[covers American magazines from 1890-1982 + a little bit of 1983]
Common weekly news magazines with "arts" columns as well as general interest monthly magazines (Nation, NewYorker, etc.) are indexed in this retrospective tool. Use this to get more depth of coverage for any films released before 1984. RGPL-RETRO is a periodical INDEX, not a full-text database. So be sure to use the "Check the RIC Library" links to locate relevant articles in our collections.
Once you've searched for the film title [TIP: use "2001 a space odyssey" , the complete title. As you can surmise, using just 2001 will bring lots of irrelevant "noise" into the results. However, using 2001 AND Kubrick will yield a somewhat different set of results from the example here. The dates of coverage of Reader's Guide RETRO means you will not get any references to the remake of the film.. You can use the Sort menu on the right to arrange your results from the earliest (oldest) coverage forward.
Academic Search Complete - is a general periodical index that includes news and general culture magazines, trade publications, and academic journals. However, the strength of its coverage extends from the mid-1980s to the present. As you can see, the results for 2001: a space odyssey do not extend back to the release date of the film (1968)..
Note the FOLDER feature at right for keeping track of citations and any fulltext articles which are licensed to appear inside the database. Do not ignore any items marked "Check the RIC Library"! Even though they are not licensed to appear as full text inside the database, Adams Library subscribes to more than 120 online databases with full text: the journal you need could be licensed to another of our databases: the 'checking' link is the way to find out!
The New York Times is justly famous for its critical reviews of film, theater, music, art, and culture in general. It is unique in our collection in the range of years which it covers which include the period of the invention and first commercialization of motion pictures.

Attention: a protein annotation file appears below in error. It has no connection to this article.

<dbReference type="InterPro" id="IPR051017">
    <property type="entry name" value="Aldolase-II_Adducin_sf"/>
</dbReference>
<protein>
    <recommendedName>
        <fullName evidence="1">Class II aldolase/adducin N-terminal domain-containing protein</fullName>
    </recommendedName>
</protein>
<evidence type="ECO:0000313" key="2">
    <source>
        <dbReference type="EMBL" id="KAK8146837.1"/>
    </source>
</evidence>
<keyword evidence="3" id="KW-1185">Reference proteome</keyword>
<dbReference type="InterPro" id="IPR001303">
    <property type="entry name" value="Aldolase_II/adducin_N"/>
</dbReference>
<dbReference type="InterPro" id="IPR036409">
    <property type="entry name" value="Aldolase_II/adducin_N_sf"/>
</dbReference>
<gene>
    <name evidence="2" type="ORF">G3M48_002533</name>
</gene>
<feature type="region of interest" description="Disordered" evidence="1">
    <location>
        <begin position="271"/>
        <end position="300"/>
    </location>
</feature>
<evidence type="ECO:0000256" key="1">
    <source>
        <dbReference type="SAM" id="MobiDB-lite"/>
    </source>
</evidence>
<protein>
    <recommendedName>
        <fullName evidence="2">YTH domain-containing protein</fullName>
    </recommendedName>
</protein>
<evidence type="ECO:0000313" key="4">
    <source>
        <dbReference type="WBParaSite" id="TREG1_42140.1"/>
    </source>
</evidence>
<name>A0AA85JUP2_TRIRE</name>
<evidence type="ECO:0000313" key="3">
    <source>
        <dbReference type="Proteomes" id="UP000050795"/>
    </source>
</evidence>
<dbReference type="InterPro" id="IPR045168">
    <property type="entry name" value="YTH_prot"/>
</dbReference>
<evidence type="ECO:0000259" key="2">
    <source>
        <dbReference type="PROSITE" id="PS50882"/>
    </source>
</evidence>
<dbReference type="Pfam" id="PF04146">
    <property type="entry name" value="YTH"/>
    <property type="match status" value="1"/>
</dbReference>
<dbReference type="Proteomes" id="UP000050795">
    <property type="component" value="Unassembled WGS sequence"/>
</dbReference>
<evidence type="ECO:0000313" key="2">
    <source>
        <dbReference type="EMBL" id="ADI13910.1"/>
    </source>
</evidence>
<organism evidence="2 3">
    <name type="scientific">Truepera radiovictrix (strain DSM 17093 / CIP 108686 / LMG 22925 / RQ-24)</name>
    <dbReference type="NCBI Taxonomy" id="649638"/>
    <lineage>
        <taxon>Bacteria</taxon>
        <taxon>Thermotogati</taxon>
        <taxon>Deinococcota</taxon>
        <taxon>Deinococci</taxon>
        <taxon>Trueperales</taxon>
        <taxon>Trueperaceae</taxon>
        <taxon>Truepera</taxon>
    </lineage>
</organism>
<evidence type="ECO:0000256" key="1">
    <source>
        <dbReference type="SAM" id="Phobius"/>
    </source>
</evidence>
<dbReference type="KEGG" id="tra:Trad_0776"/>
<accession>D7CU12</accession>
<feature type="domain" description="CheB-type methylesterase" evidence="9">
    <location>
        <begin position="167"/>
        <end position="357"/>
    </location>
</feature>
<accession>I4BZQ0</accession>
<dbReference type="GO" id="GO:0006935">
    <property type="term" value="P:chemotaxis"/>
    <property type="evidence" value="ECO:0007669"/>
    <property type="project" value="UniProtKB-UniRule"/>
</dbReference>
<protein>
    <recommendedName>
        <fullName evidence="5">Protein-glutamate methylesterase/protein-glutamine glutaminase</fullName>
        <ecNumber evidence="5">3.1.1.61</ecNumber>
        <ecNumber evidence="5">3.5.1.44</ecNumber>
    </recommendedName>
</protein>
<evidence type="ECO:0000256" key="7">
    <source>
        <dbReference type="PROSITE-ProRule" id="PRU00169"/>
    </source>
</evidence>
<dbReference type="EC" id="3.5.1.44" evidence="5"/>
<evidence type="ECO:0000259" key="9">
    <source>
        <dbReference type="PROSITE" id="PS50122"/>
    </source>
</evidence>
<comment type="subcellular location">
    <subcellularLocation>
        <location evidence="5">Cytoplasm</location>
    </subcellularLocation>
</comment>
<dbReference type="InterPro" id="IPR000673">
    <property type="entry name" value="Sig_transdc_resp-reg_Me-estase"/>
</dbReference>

Because this is a daily newspaper and the database contains complete fulltext of the articles, pay attention to the histogram in the left-hand frame that displays number of articles by decade. This screen shot shows the decade 1980 - 1989 already chosen as a focus. If you choose to limit by date initially consider a range such as from release through subsequent awards periods -- at least one full year. Your search strategy should not only include the title of the film "E.T." but you should consider including the name of the director, Spielberg, since we would like to discover to what extent the general press viewed him as an auteur or the singular creator of his films.
Small to medium-sized newspapers like the Providence Journal fill a large percentage of each issue with content they PURCHASE: from the Associated Press, from agencies that trade in syndicated columnists' work, from other papers like the New York Times News Service. This file indexes ONLY locally written articles and those for which the ProJo owns the copyright. For example, the locally written reviews by Michael Janusonis (ProJo film reviewer) will appear but Roger Ebert's essays as film critic for the Chicago Sun Times which were syndicated (licensed on an annual basis) to over 200 newspapers in the United States, are not indexed in the ProJo file.
Be sure to choose 1982 from the list of years on the initial search screen to restrict your search to initial release reviews. Also, consider using E.T. AND Spielberg as the search terms.
Lexis/Nexis Academic indexes more newspapers than any other database in the Adams Library collection, but its user interface is somewhat unusual. It will help you to focus your search if you use the Advanced Options dropdown and make sure only Newspapers as a category of publication is 'checked' and that you specify a range of dates: for instance the year of release or the year a film was re-released or remade as a starting limit.
Once you have your criteria set, hit the APPLY button and use the main search box to enter your search terms. Although setting a date range should ensure that the results are focused on a particular period, remember - some reviewers will use the 'short' title for a film like E.T., not its full title. This will muddy the results so consider adding the name of the director to your search.